Thursday, January 25, 2007

The Google Video and YouTube Mutual Separation Marriage

Few people were surprised when Google bought YouTube in November of last year, though the sticker price raised quite a few eyebrows, made instant billionaires out of its founders and gave rise to a YouTube backlash on par with musicians "selling out."

So it is of little surprise that Google would take to its "blog" to try and bring some clarity to the Google Video vs YouTube acquisition challenge.

The two aren't exactly going to be married in the same may many people assumed: one would over take the other. Instead, it seems as if they agree to a mutual separation marriage. YouTube will continue to operate independently from Google and Google Video, but be given access to Google technology and support. Sounds more like a child from a poor family being adopted by a rich, have-anything family.

Clearly there are changes in store for Google Video, which begs one to wonder if Google has decided to surrender to YouTube and just make Google Video a video search engine powerhouse. At least, that's what this paragraph seems to be suggesting:
Google search results already include links to content that's hosted on YouTube. Starting today, YouTube video results will appear in the Google Video search index: when you click on YouTube thumbnails, you will be taken to to experience the videos. Over time, Google Video will become even more comprehensive as it evolves into a service where you can search for the world's online video content, irrespective of where it may be hosted.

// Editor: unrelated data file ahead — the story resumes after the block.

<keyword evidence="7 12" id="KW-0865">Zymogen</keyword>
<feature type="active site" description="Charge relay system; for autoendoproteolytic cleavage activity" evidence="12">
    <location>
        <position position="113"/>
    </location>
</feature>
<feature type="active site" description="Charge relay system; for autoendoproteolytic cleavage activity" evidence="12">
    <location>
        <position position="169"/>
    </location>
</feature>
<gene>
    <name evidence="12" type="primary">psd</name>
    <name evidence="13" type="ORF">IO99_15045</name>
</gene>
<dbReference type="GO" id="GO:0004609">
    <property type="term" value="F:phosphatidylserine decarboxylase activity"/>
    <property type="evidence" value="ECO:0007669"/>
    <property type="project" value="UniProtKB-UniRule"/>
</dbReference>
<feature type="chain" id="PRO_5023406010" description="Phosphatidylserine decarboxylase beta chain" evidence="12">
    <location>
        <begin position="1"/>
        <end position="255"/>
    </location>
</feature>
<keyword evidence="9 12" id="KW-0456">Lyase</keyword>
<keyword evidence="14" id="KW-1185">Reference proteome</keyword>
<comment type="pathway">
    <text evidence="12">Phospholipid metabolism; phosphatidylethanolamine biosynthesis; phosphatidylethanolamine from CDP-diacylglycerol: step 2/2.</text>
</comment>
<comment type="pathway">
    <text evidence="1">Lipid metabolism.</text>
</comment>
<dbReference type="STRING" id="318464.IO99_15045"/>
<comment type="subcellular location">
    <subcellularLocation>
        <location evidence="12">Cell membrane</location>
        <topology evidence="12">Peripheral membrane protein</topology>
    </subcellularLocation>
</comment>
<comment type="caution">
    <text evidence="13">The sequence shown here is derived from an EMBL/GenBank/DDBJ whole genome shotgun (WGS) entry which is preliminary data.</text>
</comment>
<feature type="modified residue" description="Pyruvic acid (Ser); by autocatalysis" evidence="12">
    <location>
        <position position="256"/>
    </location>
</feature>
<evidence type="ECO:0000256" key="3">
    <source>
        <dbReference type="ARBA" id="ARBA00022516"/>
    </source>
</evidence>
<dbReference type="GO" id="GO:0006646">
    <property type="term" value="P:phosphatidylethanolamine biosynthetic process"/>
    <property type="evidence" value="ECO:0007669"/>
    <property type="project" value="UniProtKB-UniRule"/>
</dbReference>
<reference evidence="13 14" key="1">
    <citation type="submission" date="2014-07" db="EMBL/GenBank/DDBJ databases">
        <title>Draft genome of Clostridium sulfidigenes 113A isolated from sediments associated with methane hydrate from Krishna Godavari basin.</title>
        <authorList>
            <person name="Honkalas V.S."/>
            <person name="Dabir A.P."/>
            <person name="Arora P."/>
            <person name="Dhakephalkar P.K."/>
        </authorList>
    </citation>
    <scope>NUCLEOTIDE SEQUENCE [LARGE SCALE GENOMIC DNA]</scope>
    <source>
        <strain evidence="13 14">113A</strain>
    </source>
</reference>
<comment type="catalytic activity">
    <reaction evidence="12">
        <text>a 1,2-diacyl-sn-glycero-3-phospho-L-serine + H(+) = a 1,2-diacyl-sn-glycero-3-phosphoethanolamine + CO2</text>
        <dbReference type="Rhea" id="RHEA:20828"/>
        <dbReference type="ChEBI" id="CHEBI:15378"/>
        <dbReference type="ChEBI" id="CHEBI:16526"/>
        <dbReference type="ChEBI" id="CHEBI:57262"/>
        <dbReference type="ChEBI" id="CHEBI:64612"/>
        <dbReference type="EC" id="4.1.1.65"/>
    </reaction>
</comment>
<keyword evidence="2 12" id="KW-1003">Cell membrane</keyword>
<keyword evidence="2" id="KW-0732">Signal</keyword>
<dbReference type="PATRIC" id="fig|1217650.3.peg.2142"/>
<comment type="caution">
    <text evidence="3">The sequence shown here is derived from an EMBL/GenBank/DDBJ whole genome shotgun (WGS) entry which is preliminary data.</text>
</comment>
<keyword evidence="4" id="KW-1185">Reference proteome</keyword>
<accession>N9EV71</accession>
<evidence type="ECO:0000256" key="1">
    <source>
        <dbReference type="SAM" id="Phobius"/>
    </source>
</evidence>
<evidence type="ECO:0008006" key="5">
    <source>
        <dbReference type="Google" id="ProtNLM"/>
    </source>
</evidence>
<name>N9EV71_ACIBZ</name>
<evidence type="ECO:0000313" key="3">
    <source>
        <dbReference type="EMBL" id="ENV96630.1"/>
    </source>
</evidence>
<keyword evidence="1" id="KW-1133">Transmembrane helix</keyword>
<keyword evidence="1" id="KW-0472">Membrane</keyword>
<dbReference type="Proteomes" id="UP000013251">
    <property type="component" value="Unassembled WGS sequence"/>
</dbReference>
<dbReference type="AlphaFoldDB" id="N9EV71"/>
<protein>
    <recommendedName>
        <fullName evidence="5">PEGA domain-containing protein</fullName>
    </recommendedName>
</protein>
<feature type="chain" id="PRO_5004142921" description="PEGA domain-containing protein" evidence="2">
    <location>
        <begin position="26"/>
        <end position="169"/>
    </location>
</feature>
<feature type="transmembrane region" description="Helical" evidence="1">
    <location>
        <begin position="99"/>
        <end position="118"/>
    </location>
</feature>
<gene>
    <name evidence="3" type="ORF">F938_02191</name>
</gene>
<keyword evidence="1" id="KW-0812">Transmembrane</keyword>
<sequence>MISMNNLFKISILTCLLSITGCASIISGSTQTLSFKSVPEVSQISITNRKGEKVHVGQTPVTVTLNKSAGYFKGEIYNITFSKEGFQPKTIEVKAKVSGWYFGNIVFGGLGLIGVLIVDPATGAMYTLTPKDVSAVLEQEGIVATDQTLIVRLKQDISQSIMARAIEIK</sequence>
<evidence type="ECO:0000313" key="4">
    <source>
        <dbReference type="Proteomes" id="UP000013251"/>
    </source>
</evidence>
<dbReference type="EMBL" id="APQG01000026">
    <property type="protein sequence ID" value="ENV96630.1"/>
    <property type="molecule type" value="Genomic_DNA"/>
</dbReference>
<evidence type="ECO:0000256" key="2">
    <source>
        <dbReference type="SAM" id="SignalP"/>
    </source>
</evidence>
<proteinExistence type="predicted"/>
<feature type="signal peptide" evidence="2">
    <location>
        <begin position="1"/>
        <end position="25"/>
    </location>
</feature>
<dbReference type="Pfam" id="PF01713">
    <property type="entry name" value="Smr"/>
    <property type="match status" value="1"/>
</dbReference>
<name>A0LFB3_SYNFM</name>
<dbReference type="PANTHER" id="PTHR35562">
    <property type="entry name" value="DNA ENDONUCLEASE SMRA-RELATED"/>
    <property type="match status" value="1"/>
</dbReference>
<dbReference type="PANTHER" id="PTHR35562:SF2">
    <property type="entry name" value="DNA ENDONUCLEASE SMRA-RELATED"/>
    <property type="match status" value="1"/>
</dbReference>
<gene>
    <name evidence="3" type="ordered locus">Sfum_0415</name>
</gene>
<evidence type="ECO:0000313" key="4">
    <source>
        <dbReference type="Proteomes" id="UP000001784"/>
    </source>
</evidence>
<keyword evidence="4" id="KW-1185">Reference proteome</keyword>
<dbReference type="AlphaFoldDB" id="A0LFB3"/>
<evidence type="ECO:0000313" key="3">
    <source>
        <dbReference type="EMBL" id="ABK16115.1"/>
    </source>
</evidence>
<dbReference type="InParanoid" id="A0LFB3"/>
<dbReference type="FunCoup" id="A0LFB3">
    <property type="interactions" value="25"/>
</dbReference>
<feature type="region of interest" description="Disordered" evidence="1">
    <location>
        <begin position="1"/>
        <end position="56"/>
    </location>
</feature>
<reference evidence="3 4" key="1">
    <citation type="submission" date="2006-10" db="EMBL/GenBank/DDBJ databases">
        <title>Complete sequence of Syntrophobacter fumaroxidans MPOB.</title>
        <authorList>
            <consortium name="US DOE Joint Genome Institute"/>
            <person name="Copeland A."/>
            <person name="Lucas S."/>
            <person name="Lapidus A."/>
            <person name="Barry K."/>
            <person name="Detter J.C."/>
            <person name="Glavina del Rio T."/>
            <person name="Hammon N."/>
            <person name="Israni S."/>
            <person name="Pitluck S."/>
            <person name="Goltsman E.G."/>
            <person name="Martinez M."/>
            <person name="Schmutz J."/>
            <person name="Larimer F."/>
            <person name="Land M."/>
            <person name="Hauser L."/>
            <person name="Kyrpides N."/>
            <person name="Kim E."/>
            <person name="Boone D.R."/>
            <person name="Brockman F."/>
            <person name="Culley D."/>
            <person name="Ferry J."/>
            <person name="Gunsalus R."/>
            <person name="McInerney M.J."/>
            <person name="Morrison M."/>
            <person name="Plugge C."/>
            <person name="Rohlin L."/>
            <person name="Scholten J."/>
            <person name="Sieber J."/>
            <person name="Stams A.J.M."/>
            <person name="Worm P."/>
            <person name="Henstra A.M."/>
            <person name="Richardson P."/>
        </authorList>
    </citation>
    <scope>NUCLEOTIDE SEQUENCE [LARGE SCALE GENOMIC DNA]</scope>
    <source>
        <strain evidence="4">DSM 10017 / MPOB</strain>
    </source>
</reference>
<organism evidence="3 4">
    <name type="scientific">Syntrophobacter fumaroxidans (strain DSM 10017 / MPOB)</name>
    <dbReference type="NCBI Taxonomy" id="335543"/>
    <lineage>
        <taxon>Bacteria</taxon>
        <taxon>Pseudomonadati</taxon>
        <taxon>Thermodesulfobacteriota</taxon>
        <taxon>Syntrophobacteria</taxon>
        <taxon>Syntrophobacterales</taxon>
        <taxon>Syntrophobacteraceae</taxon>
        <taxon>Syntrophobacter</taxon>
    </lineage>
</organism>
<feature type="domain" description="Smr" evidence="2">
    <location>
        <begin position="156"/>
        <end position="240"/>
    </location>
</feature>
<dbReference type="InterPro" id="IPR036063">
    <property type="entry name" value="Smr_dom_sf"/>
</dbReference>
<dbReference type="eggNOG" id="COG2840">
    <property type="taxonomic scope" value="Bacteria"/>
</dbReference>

YouTube results show up in Google Video, and clicking on the thumbnail takes you to the video on YouTube. So if you search YouTube, does that mean Google Video clips will appear? Or will there be the same video clip on Google Video and YouTube? What do you suppose to be used to determine if the YouTube video or the Google Video should appear first?

Hmm...things to ponder....and it still remains to be seen if the legal troubles with YouTube start to diminish. YouTube is reaching out to the TV and film industries, trying to ink deals to distribute content and negate the mounting copyright lawsuits. Keeping YouTube as a separate entity, an "independent subsidiary," has its legal justifications and pitfalls, but makes sense.

We shall the sage continues....

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